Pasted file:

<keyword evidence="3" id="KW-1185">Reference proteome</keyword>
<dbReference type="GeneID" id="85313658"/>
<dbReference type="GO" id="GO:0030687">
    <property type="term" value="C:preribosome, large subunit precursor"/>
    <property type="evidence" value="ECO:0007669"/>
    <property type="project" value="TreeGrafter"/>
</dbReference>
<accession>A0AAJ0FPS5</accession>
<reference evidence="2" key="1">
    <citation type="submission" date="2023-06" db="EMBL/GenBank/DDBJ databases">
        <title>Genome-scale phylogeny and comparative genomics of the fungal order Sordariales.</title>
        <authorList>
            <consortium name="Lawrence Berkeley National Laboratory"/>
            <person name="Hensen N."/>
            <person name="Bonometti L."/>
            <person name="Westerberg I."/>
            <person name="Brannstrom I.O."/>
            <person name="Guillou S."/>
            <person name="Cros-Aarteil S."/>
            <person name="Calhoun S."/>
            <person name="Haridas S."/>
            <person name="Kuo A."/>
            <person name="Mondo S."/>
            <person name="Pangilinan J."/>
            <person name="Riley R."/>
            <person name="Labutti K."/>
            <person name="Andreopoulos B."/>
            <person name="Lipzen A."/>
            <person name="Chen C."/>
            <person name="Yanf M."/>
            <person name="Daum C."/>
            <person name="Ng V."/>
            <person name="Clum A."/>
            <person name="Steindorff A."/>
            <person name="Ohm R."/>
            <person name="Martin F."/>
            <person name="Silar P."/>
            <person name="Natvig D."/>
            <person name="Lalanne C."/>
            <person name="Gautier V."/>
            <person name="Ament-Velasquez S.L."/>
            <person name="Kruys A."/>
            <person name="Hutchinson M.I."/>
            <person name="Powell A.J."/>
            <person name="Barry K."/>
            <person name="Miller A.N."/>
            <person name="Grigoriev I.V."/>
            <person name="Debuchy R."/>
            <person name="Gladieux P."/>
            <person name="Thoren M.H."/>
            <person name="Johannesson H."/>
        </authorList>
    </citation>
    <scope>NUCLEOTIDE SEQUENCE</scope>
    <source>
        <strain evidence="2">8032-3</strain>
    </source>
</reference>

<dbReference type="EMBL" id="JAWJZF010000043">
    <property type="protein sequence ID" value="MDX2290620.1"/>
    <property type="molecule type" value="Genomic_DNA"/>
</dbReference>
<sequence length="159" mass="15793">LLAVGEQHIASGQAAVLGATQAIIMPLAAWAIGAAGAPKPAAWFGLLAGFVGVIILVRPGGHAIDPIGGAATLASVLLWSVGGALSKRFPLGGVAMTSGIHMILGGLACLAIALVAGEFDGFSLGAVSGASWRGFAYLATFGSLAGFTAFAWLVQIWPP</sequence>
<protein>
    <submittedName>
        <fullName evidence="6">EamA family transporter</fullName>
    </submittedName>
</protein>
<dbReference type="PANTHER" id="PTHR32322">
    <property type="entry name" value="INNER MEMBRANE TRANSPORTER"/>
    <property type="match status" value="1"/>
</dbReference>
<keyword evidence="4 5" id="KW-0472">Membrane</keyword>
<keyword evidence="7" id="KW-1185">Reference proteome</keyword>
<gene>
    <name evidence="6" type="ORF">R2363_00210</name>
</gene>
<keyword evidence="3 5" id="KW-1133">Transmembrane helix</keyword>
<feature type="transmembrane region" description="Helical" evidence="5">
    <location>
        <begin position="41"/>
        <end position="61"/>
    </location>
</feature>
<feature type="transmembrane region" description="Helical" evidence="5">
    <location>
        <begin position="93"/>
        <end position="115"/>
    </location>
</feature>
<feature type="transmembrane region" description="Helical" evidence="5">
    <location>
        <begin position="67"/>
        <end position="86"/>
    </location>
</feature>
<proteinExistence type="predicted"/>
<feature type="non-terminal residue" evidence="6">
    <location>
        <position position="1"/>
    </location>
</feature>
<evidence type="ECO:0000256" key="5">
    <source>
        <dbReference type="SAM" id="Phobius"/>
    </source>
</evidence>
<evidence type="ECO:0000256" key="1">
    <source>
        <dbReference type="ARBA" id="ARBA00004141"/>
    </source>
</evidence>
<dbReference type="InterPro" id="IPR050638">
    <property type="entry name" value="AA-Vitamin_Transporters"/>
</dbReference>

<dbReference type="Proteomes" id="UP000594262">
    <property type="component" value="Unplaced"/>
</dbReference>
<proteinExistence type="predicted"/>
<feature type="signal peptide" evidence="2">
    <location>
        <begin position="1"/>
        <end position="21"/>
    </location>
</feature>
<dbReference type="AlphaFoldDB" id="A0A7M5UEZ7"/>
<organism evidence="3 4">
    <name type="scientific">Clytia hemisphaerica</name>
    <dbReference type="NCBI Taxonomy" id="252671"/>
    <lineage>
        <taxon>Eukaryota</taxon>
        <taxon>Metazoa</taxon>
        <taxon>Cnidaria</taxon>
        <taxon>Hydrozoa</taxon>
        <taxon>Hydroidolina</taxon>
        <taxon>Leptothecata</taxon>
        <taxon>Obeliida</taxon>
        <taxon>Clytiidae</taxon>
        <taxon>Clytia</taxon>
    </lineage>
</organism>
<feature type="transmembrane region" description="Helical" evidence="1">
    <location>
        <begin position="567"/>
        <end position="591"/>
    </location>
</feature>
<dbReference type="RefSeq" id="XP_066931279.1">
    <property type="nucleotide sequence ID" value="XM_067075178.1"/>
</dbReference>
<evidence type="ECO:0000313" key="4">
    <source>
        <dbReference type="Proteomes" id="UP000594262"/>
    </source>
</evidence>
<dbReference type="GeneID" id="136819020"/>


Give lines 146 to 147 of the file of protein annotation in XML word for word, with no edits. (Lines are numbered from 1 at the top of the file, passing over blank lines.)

    </location>
</feature>